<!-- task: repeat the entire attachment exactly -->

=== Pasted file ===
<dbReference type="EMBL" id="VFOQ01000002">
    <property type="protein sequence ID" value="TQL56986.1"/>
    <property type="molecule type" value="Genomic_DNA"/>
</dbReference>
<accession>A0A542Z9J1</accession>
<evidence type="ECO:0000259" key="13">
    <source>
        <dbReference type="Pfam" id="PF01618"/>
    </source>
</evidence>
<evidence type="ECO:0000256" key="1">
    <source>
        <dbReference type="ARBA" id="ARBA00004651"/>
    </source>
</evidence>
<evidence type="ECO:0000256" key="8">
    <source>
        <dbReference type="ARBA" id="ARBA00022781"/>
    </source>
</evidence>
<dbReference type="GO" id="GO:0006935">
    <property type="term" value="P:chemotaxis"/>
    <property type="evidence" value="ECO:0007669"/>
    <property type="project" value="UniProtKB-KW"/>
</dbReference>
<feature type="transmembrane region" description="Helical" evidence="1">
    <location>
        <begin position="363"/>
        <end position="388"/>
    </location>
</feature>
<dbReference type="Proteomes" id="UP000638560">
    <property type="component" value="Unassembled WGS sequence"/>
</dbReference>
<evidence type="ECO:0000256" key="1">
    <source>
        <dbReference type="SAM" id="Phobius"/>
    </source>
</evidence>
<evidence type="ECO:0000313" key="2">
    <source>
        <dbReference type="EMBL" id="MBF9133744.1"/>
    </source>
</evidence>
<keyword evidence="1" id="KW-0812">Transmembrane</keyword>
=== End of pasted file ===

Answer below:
<dbReference type="EMBL" id="VFOQ01000002">
    <property type="protein sequence ID" value="TQL56986.1"/>
    <property type="molecule type" value="Genomic_DNA"/>
</dbReference>
<accession>A0A542Z9J1</accession>
<evidence type="ECO:0000259" key="13">
    <source>
        <dbReference type="Pfam" id="PF01618"/>
    </source>
</evidence>
<evidence type="ECO:0000256" key="1">
    <source>
        <dbReference type="ARBA" id="ARBA00004651"/>
    </source>
</evidence>
<evidence type="ECO:0000256" key="8">
    <source>
        <dbReference type="ARBA" id="ARBA00022781"/>
    </source>
</evidence>
<dbReference type="GO" id="GO:0006935">
    <property type="term" value="P:chemotaxis"/>
    <property type="evidence" value="ECO:0007669"/>
    <property type="project" value="UniProtKB-KW"/>
</dbReference>
<feature type="transmembrane region" description="Helical" evidence="1">
    <location>
        <begin position="363"/>
        <end position="388"/>
    </location>
</feature>
<dbReference type="Proteomes" id="UP000638560">
    <property type="component" value="Unassembled WGS sequence"/>
</dbReference>
<evidence type="ECO:0000256" key="1">
    <source>
        <dbReference type="SAM" id="Phobius"/>
    </source>
</evidence>
<evidence type="ECO:0000313" key="2">
    <source>
        <dbReference type="EMBL" id="MBF9133744.1"/>
    </source>
</evidence>
<keyword evidence="1" id="KW-0812">Transmembrane</keyword>